THE PC MARKET has suffered its "biggest decline in history", according to research outfit IDC, which has placed the blame on Microsoft's free upgrade programme for Windows 10.
IDC's latest figures show that worldwide PC shipments totalled 71.9 million units in the fourth quarter of 2015, a year-on-year decline of 10.6 percent. This marks the biggest slump in the market to date, surpassing the 9.8 percent decline recorded in 2013.
However, the research firm noted that PC shipments would have seen a boost of roughly six percent in Q4, or three percent in 2015 as a whole, if 2-in-1 convertible devices were included in the tally.
Still, IDC claims to have the answers for the double-figure drop, saying that it can be blamed on longer-PC lifecycles, competition from mobile phones and tablets such as the iPad Pro, and Microsoft's Windows 10 giveaway.
The firm explained that people saw Microsoft's free upgrade programme as a good reason to delay new PC purchases in 2015, particularly when viewed in light of the surge in PC replacements in 2014 after the end of support for Windows XP.
Linn Huang, research director for devices and displays at IDC, said: "The free upgrade path to Windows 10 allowed some consumers who might otherwise have shopped for new PCs during the holiday season to obtain a 'new' PC experience.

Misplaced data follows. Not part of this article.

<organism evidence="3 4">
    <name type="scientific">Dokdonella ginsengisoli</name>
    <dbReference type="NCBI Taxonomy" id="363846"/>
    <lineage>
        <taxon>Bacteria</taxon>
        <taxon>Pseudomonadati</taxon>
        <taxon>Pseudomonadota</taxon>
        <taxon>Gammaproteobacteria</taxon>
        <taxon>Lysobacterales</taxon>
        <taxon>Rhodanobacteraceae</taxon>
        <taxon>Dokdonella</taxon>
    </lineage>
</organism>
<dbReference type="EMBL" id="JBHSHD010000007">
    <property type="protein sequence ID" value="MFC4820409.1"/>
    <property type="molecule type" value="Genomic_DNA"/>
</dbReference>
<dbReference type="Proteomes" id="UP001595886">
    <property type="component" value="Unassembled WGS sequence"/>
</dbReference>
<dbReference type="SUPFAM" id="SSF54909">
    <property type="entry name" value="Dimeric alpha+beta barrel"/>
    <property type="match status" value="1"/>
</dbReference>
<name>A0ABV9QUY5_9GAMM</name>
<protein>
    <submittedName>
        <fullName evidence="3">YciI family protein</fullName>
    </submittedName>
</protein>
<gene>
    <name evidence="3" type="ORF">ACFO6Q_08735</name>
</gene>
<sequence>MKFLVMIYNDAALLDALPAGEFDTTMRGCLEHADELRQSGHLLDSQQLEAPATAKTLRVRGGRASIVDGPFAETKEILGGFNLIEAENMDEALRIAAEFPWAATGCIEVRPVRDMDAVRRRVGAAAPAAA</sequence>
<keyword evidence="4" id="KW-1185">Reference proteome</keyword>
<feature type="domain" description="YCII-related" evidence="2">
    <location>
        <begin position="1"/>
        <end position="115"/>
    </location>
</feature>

"Additionally, the launch of the iPad Pro may have syphoned off some consumer interest in traditional PCs."
IDC's figures show that Apple emerged as a top five global PC vendor in 2015, claiming 7.9 percent of the overall market in Q4, a 2.8 percent improvement over 2014, although this was not down to sales of the iPad Pro.
Lenovo remains the top dog, bagging over a fifth of all sales despite sales of its PC devices slipping 4.5 percent year over year. HP ranked second with 19.9 percent, followed by Dell and Asus with 14.1 percent and 7.9 percent respectively.
Things aren't looking too good for the PC market at the moment, but IDC is optimistic about 2016, saying that purchases are likely to pick up towards the end of the year.
Loren Loverde, vice president of IDC's Worldwide PC Tracker, said: "PC replacements should pick up again in 2016, particularly later in the year. Commercial adoption of Windows 10 is expected to accelerate, and consumer buying should also stabilise by the second half of the year.
"Most PC users have delayed an upgrade but can only maintain this for so long before facing security and performance issues. We continue to believe that a majority of these users will purchase another PC, motivated by new products and attractive pricing." µ
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